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Concerns raised over increased ethanol content in gas

CHARLESTON, W.Va. -- Only one station in West Virginia sells a controversial type of higher-ethanol gasoline, but some state officials are still worried about what might happen if the fuel becomes more prevalent.

In June, the U.S. Environmental Protection Agency approved the use of E15, a mixture of 15 percent ethanol and 85 percent gas. A lower ethanol mixture, E-10, which is 10 percent ethanol, is already sold at most gas stations in West Virginia.

The EPA says that any vehicle built in 2001 or later can run on E15, but several automakers have disputed that. The automakers, including Chrysler, Toyota, Ford, Honda and Hyundai, say using E15 could damage fuel lines and void vehicle owners' warranties.

The American Automobile Association came out last week with similar concerns about E15.

Renewable fuels supporters say the fuel blend reduces greenhouse gas emissions and that it will decrease the United States' dependence on foreign oil. They say the danger to fuel lines is overstated, and with only a small number of stations nationwide selling the fuel, there's time to educate drivers.

Only one West Virginia gas station --located in the Clarksburg area -- sells E15 gas, said Jan Vineyard, president of the West Virginia Oil Marketers and Grocers Association. That gas station got new equipment that was built for E15 gas, she said.

Without the right gas pumps, E15 gas can damage gas station equipment, Vineyard said. It can also void warranties on that equipment, she said.

Gary Howell, a Republican member of the state House of Delegates, introduced a resolution in the House earlier this year calling on federal authorities to stop the implementation of E15 gasoline until more can be known about its effect on engines.

The resolution didn't go anywhere, but Howell, owner of a mail-order auto parts business in Mineral County, plans to try again next year.

The EPA recommends the use of E15 only in flexible-fuel vehicles and those built in 2001 or later. Howell said that would rule out almost half of privately owned vehicles in West Virginia.

"Forty-five percent of the vehicles are older than 2001," Howell said. "They can't use E15, period."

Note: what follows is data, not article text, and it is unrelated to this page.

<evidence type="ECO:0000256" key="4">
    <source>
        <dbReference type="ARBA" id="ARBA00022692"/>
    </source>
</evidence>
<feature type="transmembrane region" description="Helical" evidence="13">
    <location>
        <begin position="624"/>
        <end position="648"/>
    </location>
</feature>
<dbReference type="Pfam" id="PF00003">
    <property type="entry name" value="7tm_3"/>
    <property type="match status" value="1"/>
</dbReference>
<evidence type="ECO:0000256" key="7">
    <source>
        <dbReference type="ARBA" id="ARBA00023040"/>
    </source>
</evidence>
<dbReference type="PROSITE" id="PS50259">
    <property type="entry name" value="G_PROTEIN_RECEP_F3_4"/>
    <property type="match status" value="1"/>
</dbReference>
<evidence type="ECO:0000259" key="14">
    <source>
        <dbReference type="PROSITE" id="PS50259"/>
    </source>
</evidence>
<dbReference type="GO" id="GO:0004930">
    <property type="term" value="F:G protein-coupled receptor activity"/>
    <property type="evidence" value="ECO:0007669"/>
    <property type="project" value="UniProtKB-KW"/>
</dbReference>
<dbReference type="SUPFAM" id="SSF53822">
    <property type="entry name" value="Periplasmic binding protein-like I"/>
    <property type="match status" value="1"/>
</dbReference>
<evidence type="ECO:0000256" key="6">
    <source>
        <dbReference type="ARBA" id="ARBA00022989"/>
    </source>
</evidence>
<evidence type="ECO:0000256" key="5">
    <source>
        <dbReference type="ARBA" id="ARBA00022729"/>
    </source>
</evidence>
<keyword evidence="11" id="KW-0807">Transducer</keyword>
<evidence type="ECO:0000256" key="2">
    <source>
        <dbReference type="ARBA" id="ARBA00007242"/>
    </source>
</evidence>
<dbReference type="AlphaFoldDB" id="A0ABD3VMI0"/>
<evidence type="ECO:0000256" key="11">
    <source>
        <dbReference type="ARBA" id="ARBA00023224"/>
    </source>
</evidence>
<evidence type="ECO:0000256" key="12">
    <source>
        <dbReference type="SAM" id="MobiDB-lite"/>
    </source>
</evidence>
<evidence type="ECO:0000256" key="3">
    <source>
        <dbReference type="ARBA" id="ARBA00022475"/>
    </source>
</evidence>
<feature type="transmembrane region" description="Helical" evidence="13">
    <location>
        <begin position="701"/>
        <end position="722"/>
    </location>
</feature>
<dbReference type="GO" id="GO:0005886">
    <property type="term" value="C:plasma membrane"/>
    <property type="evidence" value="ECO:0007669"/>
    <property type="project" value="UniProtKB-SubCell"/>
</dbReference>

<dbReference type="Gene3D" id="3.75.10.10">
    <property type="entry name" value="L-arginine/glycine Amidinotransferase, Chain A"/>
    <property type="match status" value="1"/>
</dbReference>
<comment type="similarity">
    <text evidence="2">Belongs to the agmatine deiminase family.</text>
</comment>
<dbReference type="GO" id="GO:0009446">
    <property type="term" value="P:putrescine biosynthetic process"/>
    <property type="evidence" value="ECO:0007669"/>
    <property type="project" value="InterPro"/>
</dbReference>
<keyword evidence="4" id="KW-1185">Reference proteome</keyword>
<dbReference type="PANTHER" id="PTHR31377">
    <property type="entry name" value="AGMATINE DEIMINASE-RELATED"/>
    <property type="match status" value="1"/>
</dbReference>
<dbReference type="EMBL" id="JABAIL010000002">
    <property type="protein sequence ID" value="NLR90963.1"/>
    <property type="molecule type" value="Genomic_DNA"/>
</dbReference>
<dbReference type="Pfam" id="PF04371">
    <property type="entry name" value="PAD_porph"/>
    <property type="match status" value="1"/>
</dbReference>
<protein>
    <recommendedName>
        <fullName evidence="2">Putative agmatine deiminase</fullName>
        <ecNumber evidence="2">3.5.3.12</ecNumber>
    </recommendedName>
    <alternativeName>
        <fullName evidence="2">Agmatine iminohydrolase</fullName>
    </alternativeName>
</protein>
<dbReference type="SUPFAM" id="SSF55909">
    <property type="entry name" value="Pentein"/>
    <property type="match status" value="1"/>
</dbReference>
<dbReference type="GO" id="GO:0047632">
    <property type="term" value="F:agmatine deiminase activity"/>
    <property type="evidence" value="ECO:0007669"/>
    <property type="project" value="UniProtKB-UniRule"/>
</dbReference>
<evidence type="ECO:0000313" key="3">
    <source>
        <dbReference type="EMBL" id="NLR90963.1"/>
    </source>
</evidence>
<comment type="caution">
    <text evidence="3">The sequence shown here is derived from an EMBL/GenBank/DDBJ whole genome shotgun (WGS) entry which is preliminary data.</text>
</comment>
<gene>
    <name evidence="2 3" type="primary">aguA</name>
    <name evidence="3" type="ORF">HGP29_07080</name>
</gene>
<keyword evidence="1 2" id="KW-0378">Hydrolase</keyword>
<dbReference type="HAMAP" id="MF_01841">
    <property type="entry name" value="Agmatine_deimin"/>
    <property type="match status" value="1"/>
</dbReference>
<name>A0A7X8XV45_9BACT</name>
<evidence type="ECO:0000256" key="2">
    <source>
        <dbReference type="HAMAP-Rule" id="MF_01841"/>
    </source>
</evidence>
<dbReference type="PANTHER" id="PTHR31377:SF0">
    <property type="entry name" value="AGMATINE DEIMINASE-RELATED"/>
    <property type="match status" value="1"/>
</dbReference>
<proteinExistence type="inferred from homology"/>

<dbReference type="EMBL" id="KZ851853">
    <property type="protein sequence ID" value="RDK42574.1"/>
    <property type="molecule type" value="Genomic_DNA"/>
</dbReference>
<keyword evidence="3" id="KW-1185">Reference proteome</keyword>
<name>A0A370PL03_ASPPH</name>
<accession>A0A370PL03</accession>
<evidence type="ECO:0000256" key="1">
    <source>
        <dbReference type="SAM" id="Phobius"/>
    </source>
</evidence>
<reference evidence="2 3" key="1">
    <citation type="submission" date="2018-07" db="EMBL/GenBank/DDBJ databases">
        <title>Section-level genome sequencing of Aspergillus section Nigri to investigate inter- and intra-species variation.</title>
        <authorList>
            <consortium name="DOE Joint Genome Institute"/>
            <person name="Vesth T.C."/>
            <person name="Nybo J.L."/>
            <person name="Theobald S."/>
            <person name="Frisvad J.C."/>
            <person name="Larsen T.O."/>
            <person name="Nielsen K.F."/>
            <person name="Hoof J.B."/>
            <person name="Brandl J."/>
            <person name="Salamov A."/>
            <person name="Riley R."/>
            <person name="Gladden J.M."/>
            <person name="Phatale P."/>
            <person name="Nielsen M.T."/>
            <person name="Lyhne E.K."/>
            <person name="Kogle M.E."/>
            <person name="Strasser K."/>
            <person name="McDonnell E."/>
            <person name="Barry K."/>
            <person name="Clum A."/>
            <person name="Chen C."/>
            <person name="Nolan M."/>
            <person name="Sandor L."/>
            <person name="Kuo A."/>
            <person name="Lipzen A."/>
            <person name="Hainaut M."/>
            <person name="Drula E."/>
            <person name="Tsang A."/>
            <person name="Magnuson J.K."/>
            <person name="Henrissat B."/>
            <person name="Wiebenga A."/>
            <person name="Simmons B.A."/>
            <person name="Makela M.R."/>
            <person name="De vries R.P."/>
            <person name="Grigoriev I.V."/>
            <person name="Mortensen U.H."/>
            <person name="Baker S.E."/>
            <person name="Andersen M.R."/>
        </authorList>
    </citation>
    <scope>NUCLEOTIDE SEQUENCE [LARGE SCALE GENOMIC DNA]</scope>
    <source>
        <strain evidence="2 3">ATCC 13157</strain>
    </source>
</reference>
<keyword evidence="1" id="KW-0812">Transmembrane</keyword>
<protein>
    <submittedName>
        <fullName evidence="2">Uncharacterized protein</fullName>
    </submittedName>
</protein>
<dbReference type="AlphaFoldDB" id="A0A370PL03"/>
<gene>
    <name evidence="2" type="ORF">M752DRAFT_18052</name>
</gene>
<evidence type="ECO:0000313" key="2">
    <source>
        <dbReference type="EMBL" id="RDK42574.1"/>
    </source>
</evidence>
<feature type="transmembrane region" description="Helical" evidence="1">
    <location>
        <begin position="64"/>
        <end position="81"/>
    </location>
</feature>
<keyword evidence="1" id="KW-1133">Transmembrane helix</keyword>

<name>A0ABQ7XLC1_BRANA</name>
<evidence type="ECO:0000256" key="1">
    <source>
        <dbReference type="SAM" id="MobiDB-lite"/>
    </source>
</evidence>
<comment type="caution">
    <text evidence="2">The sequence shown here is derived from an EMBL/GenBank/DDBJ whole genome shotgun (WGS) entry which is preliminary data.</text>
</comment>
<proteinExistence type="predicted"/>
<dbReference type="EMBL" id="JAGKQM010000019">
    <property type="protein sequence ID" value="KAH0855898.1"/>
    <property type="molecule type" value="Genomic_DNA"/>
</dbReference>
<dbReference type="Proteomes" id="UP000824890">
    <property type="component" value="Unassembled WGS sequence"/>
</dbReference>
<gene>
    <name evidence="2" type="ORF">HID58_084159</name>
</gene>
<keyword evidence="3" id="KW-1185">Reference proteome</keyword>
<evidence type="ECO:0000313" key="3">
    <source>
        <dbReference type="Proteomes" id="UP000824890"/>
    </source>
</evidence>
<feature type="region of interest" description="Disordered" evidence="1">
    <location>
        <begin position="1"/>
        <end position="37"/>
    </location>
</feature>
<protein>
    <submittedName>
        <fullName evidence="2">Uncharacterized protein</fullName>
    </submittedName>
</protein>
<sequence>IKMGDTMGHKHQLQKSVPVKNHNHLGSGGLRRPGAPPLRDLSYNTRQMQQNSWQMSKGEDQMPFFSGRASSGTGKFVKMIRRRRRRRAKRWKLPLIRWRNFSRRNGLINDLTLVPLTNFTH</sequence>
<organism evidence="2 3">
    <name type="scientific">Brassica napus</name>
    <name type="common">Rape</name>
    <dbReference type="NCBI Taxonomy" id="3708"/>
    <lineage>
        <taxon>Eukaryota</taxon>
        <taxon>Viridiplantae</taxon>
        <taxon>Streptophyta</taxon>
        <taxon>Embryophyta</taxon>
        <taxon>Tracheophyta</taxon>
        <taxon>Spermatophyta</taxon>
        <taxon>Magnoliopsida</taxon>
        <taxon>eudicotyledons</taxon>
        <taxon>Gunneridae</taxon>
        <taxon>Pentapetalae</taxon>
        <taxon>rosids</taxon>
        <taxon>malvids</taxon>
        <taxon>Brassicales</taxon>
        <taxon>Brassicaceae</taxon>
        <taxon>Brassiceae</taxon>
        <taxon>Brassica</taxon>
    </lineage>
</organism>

He believes the state shouldn't be using E10, either, but acknowledges that it would be much more difficult to stop those sales.

According to the website pure-gas.org, which describes itself as the definitive list of stations that sell ethanol-free gas in the United States and Canada, only 18 gas stations in West Virginia sell ethanol-free fuel.

In Kanawha County, only two gas stations sell such fuel: an Exxon in Pinch and Oliver Fuels & Oils on MacCorkle Avenue in Jefferson, according to the website.

Only 12 million of the more than 240 million light-duty vehicles in the United States are approved by manufacturers to use the gasoline, according to AAA. Automotive engineering experts believe that sustained use of the gas, both in newer and older vehicles, could cause accelerated engine wear and failure, fuel-system damage and false "check engine" lights for vehicles not approved by manufactures to use E15, according to AAA.

A survey by AAA found that 95 percent of consumers it surveyed had not heard of E15. That means that many drivers could fill their tanks with the gasoline, not knowing it's not approved for all vehicles, AAA argued.

The organization has called on the federal government to stop the sale of E15 gas until more consumer education efforts and gas pumps can be labeled to ease problems for drivers and their vehicles.

Besides problems with engines, Howell said the use of ethanol fuel -- which is made from corn -- is driving up the costs for food.

"It's bad for consumers all around," he said.

Reach Lori Kersey at lori.kersey@wvgazette.com or 304-348-1240.

 

 


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